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dk wedges, or shooting oneself in the foot for profit and pleasure...


I had to replace an old and finally failed IBM Deathstar disk on one
of my -current systems; there was this 120GB PATA disk lying around,
looking too large for what was in use before, so I decided to make use
of the versatility of GPT and wedges - which I had never come to try
before - to split it in few slices with different usage and also iSCSI
targets. Got my kernel (5.99.21 from yesterday) compiled with the all
the DK* parameters turned on, booted single user, tweaked /etc/fstab
and all was well. The problem was, my root disk is a reasonably fast
SCSI 10K 18G one, three PATA disks are used for various slices (to
include the new 120GB, so far unused). The SCSI disk gets its wedges
auto-discovered last, so whenever I add a new one to the large disk I
have to edit the fstab file. OK, that is in the GENERIC comments, so
one is warned, of course. The trouble came when I made a wedge to use
as an iSCSI target; it worked just fine, I unfortunately edited
/etc/iscsi/targets specifying it and even started doing some data
moving from a Vista initiator to get a feeling for the speed to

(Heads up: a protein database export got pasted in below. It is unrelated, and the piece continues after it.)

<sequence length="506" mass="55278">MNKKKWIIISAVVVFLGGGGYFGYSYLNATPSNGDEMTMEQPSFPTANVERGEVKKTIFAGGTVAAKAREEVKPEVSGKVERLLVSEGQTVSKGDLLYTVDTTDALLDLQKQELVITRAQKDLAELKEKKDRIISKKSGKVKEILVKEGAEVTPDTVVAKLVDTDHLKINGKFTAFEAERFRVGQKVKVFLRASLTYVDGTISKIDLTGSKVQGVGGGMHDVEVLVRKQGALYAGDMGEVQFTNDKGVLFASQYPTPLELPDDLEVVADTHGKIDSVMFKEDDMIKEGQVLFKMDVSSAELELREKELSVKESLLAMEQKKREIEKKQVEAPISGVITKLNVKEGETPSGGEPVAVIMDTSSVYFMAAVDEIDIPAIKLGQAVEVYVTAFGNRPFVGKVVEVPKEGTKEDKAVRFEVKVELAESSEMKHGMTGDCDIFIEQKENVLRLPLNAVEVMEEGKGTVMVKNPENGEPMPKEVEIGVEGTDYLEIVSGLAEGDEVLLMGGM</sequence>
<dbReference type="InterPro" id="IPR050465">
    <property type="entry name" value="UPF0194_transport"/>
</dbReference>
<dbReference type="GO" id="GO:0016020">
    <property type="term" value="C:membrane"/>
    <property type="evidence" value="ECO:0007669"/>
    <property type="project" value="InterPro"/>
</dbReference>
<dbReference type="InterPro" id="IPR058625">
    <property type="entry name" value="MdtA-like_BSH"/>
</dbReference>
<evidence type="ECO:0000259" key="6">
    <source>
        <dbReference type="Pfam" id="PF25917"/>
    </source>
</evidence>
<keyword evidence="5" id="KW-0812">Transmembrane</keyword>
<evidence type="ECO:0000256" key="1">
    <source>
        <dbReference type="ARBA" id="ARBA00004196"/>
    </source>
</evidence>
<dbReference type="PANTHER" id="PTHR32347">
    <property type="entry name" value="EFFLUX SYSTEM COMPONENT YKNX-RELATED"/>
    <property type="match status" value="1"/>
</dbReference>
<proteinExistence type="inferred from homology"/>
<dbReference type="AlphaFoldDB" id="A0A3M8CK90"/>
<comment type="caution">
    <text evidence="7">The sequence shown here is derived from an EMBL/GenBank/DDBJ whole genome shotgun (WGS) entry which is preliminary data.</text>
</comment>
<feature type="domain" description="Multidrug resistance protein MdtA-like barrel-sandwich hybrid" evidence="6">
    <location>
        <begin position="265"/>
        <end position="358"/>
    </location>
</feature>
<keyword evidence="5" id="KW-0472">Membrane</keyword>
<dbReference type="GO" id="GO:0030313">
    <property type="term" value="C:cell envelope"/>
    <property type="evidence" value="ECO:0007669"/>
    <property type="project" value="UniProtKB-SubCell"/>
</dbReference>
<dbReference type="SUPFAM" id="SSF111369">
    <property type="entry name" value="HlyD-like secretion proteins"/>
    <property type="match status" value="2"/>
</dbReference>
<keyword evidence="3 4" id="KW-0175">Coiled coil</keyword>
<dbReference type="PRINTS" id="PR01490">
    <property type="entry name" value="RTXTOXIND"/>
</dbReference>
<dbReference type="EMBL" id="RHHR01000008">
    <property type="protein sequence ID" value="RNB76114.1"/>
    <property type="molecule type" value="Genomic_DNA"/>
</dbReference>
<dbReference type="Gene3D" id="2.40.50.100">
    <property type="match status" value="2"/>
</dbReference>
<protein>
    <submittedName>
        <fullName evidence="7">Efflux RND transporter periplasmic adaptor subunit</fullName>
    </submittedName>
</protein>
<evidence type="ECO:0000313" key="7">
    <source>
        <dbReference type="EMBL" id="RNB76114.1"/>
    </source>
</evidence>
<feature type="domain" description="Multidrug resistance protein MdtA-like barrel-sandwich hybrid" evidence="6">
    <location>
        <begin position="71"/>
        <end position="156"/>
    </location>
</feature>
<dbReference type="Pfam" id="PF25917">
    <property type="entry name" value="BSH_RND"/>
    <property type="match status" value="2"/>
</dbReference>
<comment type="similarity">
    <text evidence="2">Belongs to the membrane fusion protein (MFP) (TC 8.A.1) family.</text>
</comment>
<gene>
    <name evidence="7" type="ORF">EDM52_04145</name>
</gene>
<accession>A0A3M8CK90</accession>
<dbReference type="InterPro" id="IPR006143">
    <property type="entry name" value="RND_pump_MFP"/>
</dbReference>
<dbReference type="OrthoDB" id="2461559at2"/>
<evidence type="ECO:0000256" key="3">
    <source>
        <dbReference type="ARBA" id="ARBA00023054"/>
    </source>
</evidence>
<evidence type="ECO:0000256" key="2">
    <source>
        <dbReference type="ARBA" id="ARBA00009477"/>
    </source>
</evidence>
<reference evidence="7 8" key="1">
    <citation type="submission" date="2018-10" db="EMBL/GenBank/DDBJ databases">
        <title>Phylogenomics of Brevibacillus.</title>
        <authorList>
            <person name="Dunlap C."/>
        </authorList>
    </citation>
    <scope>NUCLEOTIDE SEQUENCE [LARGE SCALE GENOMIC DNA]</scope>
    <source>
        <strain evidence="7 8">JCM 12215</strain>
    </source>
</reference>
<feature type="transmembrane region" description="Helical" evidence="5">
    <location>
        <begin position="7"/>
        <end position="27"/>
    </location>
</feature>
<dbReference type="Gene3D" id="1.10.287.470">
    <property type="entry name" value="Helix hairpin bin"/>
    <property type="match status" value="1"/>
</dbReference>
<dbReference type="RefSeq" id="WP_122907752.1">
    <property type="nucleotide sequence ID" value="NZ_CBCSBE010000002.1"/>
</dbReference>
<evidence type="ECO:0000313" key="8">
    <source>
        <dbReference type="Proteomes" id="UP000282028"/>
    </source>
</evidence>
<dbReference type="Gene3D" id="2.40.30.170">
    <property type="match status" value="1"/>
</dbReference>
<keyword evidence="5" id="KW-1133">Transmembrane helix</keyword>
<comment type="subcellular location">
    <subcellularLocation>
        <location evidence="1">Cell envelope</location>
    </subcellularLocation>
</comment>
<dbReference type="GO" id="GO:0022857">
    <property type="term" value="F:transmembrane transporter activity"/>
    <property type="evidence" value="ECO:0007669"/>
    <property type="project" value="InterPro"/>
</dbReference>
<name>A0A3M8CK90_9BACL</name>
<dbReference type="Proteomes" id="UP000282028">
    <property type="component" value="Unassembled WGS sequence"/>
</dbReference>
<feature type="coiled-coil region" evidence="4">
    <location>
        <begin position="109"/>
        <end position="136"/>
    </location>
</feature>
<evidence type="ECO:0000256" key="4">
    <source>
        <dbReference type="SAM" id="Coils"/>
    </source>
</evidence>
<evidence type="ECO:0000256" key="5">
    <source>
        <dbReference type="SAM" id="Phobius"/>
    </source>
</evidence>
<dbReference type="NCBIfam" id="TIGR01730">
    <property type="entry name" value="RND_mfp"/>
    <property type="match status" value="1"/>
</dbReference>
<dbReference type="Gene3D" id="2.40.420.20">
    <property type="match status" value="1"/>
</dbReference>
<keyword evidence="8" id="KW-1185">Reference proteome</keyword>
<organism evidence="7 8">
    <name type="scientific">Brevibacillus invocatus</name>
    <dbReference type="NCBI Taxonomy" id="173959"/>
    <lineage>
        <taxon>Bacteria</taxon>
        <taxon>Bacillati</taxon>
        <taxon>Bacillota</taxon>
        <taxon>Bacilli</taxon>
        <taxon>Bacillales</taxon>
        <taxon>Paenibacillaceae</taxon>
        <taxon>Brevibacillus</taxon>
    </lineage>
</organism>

expect. As I was about to leave the office, I decided to reboot and
correct the fstab file with the new value of the root wedge, and so I
did, forgetting to edit the targets file or to disable iscsi_target.
The new root wedge name turned to be exactly the wedge which was
created previously for the iscsi target... so my root slice was
promptly offered as a target by the iSCSI initiator, the initiator
still moving the data about... The end result is, fsck on the root
wedge panics (I don't think the trace is useful, considering the
obvious damage), so I will have to reinstall again (no big deal, as I
did that a few weeks ago for different reasons, the data and the
pkgsrc packages are intact).

OK, we all know the ways users manage to shoot themselves in the feet
are countless.

The question: is there a way to force the wedge discovery to go in a
predefined way to avoid the change of the root wedge every time, in my
case to force the SCSI disk to be first in the queue?
Chavdar Ivanov
Ted Turner  - "Sports is like a war without the killing." -

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